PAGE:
Flow chart: Karl Landsteiner discovered blood types in 1900, yet scientists have still not come up with an explanation for their existence
lifeAll of us have one. Yet even now, it’s a matter of debate what they’re for
Arts and Entertainment
'Weird Al' Yankovic, or Alfred Matthew, at the 2014 Los Angeles Film Festival Screening of
musicHis latest video is an ode to good grammar. But what do our experts think he’s missed out?
Sport
New Real Madrid signing James Rodríguez with club president Florentino Perez
sportColombian World Cup star completes £63m move to Spain
Travel
Hotel Tour d’Auvergne in Paris launches pay-what-you-want
travelIt seems fraught with financial risk, but the policy has its benefits
Arts and Entertainment
booksThe best children's books for this summer
Life and Style
News to me: family events were recorded in the personal columns
techFamily events used to be marked in the personal columns. But now Facebook has usurped that
Caption competition
Caption competition
Have you tried new the Independent Digital Edition apps?

Bleacher Report

Daily Quiz
Independent Dating
and  

By clicking 'Search' you
are agreeing to our
Terms of Use.

Day In a Page

Noel Fielding's 'Luxury Comedy': A land of the outright bizarre

Noel Fielding's 'Luxury Comedy'

A land of the outright bizarre
What are the worst 'Word Crimes'?

What are the worst 'Word Crimes'?

‘Weird Al’ Yankovic's latest video is an ode to good grammar. But what do The Independent’s experts think he’s missed out?
Can Secret Cinema sell 80,000 'Back to the Future' tickets?

The worst kept secret in cinema

A cult movie event aims to immerse audiences of 80,000 in ‘Back to the Future’. But has it lost its magic?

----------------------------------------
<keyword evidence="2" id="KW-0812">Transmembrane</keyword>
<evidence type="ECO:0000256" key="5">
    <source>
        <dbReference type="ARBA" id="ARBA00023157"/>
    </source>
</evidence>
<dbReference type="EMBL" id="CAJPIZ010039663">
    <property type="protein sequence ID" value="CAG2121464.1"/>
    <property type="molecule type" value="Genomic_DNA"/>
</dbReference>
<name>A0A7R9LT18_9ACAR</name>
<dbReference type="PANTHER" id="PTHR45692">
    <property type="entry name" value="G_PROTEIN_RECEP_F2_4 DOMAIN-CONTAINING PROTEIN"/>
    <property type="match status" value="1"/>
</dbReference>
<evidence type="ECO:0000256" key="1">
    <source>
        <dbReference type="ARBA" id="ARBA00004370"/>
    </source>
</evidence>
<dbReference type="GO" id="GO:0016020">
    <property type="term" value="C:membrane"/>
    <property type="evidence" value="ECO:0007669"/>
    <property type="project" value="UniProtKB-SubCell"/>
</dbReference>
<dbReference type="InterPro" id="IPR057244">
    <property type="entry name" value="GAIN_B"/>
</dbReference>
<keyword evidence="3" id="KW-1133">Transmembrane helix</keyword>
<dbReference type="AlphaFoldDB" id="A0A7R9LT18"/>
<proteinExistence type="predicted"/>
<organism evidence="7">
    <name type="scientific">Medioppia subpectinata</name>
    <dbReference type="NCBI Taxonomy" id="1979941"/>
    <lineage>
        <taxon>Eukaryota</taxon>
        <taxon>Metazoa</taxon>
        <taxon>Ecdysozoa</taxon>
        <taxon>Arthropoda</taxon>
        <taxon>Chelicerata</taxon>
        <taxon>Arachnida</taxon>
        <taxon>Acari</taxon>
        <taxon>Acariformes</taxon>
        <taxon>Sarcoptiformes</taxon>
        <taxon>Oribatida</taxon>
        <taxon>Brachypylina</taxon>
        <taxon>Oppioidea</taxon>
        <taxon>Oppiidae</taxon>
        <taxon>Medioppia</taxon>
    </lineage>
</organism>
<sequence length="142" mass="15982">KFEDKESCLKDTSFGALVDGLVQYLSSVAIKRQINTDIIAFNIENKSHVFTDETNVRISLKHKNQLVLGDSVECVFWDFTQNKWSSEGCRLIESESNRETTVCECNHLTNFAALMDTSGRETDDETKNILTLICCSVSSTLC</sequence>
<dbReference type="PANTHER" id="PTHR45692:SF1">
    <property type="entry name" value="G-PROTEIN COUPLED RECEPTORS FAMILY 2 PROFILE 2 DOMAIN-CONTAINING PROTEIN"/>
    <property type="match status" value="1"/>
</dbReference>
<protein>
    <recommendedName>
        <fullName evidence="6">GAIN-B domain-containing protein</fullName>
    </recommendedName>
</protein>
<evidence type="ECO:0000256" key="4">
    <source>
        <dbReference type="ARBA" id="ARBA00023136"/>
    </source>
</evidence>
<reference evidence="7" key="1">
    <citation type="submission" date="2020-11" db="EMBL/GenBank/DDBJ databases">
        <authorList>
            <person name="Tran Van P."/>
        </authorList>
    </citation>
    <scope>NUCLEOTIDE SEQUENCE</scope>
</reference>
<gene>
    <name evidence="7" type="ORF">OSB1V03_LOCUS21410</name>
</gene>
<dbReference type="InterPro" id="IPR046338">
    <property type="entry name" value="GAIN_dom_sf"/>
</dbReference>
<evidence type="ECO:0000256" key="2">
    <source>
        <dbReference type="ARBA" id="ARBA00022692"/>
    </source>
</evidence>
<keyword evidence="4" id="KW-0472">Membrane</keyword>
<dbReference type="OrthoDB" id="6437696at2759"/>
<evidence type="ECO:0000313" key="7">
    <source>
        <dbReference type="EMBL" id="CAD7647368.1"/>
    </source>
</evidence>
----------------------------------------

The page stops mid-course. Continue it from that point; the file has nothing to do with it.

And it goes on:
Facebook: The new hatched, matched and dispatched

The new hatched, matched and dispatched

Family events used to be marked in the personal columns. But now Facebook has usurped the ‘Births, Deaths and Marriages’ announcements
Why do we have blood types?

Are you my type?

All of us have one but probably never wondered why. Yet even now, a century after blood types were discovered, it’s a matter of debate what they’re for
Honesty box hotels: You decide how much you pay

Honesty box hotels

Five hotels in Paris now allow guests to pay only what they think their stay was worth. It seems fraught with financial risk, but the honesty policy has its benefit
Commonwealth Games 2014: Why weight of pressure rests easy on Michael Jamieson’s shoulders

Michael Jamieson: Why weight of pressure rests easy on his shoulders

The Scottish swimmer is ready for ‘the biggest race of my life’ at the Commonwealth Games
Some are reformed drug addicts. Some are single mums. All are on benefits. But now these so-called 'scroungers’ are fighting back

The 'scroungers’ fight back

The welfare claimants battling to alter stereotypes
Amazing video shows Nasa 'flame extinguishment experiment' in action

Fireballs in space

Amazing video shows Nasa's 'flame extinguishment experiment' in action
A Bible for billionaires

A Bible for billionaires

Find out why America's richest men are reading John Brookes
Paranoid parenting is on the rise - and our children are suffering because of it

Paranoid parenting is on the rise

And our children are suffering because of it
For sale: Island where the Magna Carta was sealed

Magna Carta Island goes on sale

Yours for a cool £4m
Phone hacking scandal special report: The slide into crime at the 'News of the World'

The hacker's tale: the slide into crime at the 'News of the World'

Glenn Mulcaire was jailed for six months for intercepting phone messages. James Hanning tells his story in a new book. This is an extract
We flinch, but there are degrees of paedophilia

We flinch, but there are degrees of paedophilia

Child abusers are not all the same, yet the idea of treating them differently in relation to the severity of their crimes has somehow become controversial
The truth about conspiracy theories is that some require considering

The truth about conspiracy theories is that some require considering

For instance, did Isis kill the Israeli teenagers to trigger a war, asks Patrick Cockburn